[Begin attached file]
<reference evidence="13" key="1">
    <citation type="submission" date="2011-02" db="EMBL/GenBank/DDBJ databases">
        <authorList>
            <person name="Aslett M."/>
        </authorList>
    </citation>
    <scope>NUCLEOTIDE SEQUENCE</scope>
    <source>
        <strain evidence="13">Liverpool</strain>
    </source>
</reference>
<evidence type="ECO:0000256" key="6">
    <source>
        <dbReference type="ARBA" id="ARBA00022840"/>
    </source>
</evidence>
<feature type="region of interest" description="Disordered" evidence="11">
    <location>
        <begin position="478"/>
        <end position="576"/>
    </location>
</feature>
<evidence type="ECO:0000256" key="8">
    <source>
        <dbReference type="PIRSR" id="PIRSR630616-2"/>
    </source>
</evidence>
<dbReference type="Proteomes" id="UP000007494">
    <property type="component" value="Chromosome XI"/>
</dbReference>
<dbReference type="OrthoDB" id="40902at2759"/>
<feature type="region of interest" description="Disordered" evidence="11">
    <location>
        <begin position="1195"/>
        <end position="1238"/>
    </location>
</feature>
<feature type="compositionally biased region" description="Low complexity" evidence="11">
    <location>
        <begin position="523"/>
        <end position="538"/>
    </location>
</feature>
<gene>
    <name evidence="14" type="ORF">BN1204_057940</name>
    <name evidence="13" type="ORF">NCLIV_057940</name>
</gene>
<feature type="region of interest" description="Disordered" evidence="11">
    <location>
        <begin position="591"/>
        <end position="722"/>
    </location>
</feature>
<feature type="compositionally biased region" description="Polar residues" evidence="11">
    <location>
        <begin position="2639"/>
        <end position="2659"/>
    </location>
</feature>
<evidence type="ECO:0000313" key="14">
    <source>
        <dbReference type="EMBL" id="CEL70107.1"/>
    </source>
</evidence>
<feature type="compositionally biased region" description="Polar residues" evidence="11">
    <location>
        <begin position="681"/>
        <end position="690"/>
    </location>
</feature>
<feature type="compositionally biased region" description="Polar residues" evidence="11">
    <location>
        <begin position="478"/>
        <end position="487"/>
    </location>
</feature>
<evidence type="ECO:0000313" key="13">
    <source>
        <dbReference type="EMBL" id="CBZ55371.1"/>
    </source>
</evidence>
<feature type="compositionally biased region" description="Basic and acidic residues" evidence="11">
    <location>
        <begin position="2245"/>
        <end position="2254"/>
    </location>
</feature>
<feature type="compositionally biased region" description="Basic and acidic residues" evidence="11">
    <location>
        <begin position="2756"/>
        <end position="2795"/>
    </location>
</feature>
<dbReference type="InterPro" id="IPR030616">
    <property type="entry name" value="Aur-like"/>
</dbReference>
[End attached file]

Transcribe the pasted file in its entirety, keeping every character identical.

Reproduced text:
<reference evidence="13" key="1">
    <citation type="submission" date="2011-02" db="EMBL/GenBank/DDBJ databases">
        <authorList>
            <person name="Aslett M."/>
        </authorList>
    </citation>
    <scope>NUCLEOTIDE SEQUENCE</scope>
    <source>
        <strain evidence="13">Liverpool</strain>
    </source>
</reference>
<evidence type="ECO:0000256" key="6">
    <source>
        <dbReference type="ARBA" id="ARBA00022840"/>
    </source>
</evidence>
<feature type="region of interest" description="Disordered" evidence="11">
    <location>
        <begin position="478"/>
        <end position="576"/>
    </location>
</feature>
<evidence type="ECO:0000256" key="8">
    <source>
        <dbReference type="PIRSR" id="PIRSR630616-2"/>
    </source>
</evidence>
<dbReference type="Proteomes" id="UP000007494">
    <property type="component" value="Chromosome XI"/>
</dbReference>
<dbReference type="OrthoDB" id="40902at2759"/>
<feature type="region of interest" description="Disordered" evidence="11">
    <location>
        <begin position="1195"/>
        <end position="1238"/>
    </location>
</feature>
<feature type="compositionally biased region" description="Low complexity" evidence="11">
    <location>
        <begin position="523"/>
        <end position="538"/>
    </location>
</feature>
<gene>
    <name evidence="14" type="ORF">BN1204_057940</name>
    <name evidence="13" type="ORF">NCLIV_057940</name>
</gene>
<feature type="region of interest" description="Disordered" evidence="11">
    <location>
        <begin position="591"/>
        <end position="722"/>
    </location>
</feature>
<feature type="compositionally biased region" description="Polar residues" evidence="11">
    <location>
        <begin position="2639"/>
        <end position="2659"/>
    </location>
</feature>
<evidence type="ECO:0000313" key="14">
    <source>
        <dbReference type="EMBL" id="CEL70107.1"/>
    </source>
</evidence>
<feature type="compositionally biased region" description="Polar residues" evidence="11">
    <location>
        <begin position="681"/>
        <end position="690"/>
    </location>
</feature>
<feature type="compositionally biased region" description="Polar residues" evidence="11">
    <location>
        <begin position="478"/>
        <end position="487"/>
    </location>
</feature>
<evidence type="ECO:0000313" key="13">
    <source>
        <dbReference type="EMBL" id="CBZ55371.1"/>
    </source>
</evidence>
<feature type="compositionally biased region" description="Basic and acidic residues" evidence="11">
    <location>
        <begin position="2245"/>
        <end position="2254"/>
    </location>
</feature>
<feature type="compositionally biased region" description="Basic and acidic residues" evidence="11">
    <location>
        <begin position="2756"/>
        <end position="2795"/>
    </location>
</feature>
<dbReference type="InterPro" id="IPR030616">
    <property type="entry name" value="Aur-like"/>
</dbReference>